The Talmud describes the process of התרת נדרים, nullification of vows before a בית דין, or court of three rabbis. During the Geonic period, a ceremony (Kol Nidrei) was created through which one could nullify vows, which we symbolically remember today with the Kol Nidre prayer. Because of the serious nature of vows in Judaism, the ceremony was not readily accepted. Karaites used Kol Nidrei to discredit rabbinic Jews who they said were so willing to take vows and then annul them. Rabbi Yehudai Gaon, a Babylonian sage, was so bothered by the idea of annulling vows that he forbade the study of Tractate Nedarim. Rabbi Amram Gaon, creator of one of the first Siddurim, or prayerbooks, referred to Kol Nidrei as a minhag shtut, or foolish custom. Medieval anti-Semites, following the example of the Karaites, used the wording of Kol Nidrei to say that a Jew was not trustworthy because he could just as soon break his vow. Rabbi Yehiel of Paris was forced to defend Kol Nidrei in 1240. In the 19th Century, many western European communities got rid of the Kol Nidrei, arguing that it was no longer relevant. However, today there has been a resurgence of uttering the Kol Nidrei prayer before Yom Kippur services.
Is Kol Nidrei still relevant today? Do we hold vows as highly as our ancestors did? Of course we hold seriously swearing on the Bible when in court. If found lying, one is guilty of perjury, a prosecutable crime, as well as transgressing the third and ninth commandments. However, I am not sure that other vows are taken as seriously by our society as a whole. How many times have we sworn to do something, even making a statement like “as G-d as my witness” and yet we have not followed through? The concept “I give you my word” does not cut it in our society-and if it did, lawyers would be out of jobs.
Have you ever sworn to do something with no intention of following through? Perhaps a person was on your back and you wanted to get rid of him or her. Maybe you genuinely wanted to help but became overextended. Perchance you were afraid of the consequences of something you did wrong, so you said, “I swear I didn’t do it.”
If we want the Kol Nidrei prayer to be relevant to our lives today, we should act in the following manner. First we need to take our words more seriously, only making vows or promises when we can follow through. Also we must remind ourselves what it means to swear to do something and how serious it is, not only in a court of law but in every aspect of life. Swearing falsely is an act of taking G-d’s name in vain and in the courtroom also an act of bearing false witness against one’s neighbor.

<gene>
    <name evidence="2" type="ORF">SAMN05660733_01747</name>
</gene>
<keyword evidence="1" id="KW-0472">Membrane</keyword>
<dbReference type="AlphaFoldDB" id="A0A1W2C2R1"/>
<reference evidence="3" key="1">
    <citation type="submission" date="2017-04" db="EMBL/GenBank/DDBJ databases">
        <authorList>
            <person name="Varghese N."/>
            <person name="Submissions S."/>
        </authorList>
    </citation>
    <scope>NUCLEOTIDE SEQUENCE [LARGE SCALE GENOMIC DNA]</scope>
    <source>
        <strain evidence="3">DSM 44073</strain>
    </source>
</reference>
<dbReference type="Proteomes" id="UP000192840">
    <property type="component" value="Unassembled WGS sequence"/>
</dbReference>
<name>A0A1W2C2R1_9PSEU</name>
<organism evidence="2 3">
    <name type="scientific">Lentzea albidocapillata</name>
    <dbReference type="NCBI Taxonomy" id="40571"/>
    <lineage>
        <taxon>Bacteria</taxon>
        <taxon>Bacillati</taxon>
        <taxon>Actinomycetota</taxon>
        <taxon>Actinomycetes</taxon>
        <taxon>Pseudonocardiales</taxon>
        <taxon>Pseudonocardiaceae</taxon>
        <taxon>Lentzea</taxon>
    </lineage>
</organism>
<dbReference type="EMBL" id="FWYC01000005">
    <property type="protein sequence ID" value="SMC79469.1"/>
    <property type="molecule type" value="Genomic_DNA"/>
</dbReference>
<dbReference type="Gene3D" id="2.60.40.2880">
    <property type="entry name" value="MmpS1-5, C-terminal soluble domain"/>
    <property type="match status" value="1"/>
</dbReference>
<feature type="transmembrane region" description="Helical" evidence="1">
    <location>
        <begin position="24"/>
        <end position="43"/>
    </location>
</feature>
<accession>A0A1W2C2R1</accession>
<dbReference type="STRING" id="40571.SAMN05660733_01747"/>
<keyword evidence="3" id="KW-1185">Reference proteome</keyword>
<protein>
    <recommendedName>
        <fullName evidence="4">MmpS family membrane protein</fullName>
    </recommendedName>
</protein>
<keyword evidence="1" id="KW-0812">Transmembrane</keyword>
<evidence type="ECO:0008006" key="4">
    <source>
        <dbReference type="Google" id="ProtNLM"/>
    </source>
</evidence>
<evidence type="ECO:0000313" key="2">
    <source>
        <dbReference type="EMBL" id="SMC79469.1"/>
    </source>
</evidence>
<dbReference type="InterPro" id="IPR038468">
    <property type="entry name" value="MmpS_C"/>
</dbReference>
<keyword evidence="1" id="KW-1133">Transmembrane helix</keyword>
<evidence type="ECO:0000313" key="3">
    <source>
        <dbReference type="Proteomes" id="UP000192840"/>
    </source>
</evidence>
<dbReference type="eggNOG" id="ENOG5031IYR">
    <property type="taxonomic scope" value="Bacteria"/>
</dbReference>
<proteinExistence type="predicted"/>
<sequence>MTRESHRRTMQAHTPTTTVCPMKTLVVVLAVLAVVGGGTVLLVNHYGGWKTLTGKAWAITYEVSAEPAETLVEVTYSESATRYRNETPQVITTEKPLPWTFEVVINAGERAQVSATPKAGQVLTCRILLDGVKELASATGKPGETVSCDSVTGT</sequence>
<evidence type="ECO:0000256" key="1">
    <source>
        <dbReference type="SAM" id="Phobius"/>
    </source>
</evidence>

If you swear to do something you cannot fulfill or have no intention of doing, what meaning is there behind your words? Of course a promise made to a family member does not equate to an oath taken in court, yet we also must be careful to ensure that our words have integrity, as G-d is witnessing what we do. As Rabbi Yehudah HaNasi stated in Pirkei Avot (Ethics of the Fathers): “Reflect on three things, and you will not come into the clutches of sin. Know what is above you: an eye that sees, an ear that hears and a book in which all your deeds are recorded.” If you do legitimately think you can fulfill a vow and in the end are not able to, that is what Kol Nidrei is for. It is not for annulling careless vows or promises but for those which one intended to fulfill but was unable to do.
May each of us think carefully the next time we make a vow, promise or commitment to only do so when we fully intend to carry it out or when we are able to do so. If we do this, if we can consider our vows as sincere and genuine, our Kol Nidrei prayer will have more meaning, and our words will have integrity.
 Nedarim 20a
 Ecclesiastes 5:4
 Joshua 9:4, 9:15
 Joshua 9:22-23
 Judges 11:31
 Judges 11:34
 Judges 11:39
 9th chapter of Tractate Nedarim
 589-1038 CE
 who follow the biblical law but not rabbinic law
 The disputation of Paris, taking place at the court of Louis IX where Rabbi Yehiel had to debate the convert to Christianity Nicolas Donin. Following the debate a decree was passed to burn the Talmud.
 Especially but not exclusively Reform ones
 Mishneh Avot 2:1